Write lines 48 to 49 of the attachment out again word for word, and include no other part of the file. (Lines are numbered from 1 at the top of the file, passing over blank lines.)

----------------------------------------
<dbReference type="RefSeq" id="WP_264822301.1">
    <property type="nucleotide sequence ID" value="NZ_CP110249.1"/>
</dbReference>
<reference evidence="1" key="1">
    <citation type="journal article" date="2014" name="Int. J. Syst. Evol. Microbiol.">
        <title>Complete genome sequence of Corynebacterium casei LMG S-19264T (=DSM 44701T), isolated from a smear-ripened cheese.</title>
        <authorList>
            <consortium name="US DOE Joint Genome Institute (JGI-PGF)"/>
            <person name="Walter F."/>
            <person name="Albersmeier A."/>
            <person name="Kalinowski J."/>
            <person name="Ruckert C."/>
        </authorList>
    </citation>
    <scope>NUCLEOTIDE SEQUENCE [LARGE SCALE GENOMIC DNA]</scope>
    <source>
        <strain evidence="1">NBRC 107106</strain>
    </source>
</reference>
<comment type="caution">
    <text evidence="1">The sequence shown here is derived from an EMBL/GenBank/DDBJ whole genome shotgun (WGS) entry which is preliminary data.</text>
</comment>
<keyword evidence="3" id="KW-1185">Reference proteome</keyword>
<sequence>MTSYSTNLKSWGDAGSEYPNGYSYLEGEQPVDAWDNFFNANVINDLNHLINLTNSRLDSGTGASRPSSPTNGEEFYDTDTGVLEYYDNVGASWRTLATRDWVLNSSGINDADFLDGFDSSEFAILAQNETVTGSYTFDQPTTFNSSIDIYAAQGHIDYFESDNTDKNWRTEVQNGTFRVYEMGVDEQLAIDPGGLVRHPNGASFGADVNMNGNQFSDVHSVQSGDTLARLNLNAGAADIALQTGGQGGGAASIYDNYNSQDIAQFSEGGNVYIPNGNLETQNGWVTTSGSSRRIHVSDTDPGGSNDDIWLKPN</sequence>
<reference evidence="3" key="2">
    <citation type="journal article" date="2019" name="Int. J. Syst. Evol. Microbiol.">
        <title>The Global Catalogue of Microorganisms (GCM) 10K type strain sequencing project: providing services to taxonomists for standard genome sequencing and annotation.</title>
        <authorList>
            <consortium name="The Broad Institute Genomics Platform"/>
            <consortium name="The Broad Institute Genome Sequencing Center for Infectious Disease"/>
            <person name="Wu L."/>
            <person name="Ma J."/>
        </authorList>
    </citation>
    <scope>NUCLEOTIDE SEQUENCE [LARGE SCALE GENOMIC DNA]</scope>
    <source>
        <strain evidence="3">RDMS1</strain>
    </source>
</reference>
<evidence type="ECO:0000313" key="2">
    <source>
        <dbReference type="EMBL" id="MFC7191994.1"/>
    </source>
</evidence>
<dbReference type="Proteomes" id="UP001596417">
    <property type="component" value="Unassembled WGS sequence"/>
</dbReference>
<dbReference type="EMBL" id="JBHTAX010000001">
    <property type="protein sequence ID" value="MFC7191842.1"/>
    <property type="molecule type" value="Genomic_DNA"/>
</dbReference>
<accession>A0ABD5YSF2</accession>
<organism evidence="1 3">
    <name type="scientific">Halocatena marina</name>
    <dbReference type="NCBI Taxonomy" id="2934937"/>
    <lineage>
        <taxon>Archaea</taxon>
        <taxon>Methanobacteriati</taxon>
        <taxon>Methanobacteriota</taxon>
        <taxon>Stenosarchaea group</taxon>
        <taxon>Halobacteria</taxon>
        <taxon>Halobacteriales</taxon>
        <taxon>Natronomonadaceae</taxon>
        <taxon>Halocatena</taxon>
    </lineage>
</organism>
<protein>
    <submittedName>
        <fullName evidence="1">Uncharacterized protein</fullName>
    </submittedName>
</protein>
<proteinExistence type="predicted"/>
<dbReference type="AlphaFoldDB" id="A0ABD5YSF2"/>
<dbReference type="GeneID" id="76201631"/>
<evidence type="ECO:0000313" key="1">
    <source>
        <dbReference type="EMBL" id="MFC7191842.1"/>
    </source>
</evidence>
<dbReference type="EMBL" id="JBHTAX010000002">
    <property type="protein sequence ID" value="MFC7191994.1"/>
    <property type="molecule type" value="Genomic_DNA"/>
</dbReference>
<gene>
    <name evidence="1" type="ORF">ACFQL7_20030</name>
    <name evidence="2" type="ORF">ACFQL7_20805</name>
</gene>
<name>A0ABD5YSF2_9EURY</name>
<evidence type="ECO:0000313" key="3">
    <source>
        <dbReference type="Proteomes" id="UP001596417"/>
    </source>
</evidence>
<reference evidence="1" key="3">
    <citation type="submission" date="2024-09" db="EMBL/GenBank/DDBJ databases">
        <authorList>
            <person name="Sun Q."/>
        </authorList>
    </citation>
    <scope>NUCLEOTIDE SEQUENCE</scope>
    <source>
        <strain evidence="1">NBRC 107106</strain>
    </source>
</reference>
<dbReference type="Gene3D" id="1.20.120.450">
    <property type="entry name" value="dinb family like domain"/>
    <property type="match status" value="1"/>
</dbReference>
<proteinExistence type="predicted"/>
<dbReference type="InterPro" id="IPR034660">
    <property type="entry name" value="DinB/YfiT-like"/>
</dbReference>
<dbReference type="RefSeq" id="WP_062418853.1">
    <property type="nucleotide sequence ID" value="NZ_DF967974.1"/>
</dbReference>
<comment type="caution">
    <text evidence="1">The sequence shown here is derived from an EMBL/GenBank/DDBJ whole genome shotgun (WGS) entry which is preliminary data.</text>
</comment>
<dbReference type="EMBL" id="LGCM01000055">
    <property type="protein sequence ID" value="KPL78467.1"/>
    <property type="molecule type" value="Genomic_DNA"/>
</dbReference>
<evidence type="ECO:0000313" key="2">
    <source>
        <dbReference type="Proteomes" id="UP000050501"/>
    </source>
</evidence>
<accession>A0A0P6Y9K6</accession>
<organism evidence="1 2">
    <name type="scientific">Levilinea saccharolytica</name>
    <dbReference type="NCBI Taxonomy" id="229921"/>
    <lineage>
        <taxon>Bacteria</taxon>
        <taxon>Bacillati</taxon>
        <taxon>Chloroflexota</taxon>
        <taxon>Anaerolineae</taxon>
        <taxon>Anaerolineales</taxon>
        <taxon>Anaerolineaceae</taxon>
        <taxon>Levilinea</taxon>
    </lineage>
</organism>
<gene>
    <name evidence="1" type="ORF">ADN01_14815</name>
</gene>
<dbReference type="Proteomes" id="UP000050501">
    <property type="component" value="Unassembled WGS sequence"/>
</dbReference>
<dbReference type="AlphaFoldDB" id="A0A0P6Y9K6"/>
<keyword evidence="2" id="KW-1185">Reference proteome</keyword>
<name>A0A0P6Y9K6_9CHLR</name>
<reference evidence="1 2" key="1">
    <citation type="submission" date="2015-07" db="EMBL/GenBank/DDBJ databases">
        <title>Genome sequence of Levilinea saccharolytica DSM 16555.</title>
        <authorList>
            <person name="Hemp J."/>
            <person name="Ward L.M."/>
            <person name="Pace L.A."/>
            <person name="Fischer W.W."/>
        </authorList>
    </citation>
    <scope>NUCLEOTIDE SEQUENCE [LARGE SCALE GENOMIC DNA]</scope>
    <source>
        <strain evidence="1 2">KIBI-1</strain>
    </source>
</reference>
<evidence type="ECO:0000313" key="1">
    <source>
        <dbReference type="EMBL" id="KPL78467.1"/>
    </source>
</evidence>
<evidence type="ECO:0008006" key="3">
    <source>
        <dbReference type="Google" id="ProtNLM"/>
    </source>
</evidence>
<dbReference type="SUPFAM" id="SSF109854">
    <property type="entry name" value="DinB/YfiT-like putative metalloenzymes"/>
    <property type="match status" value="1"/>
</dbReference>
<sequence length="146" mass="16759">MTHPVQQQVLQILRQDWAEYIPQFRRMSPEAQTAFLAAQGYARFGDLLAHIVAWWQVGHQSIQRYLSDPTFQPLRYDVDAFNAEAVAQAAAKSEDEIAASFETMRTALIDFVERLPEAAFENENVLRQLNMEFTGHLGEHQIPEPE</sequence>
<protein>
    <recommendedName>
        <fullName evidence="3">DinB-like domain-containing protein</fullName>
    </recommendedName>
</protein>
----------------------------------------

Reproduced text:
<dbReference type="EMBL" id="JBHTAX010000001">
    <property type="protein sequence ID" value="MFC7191842.1"/>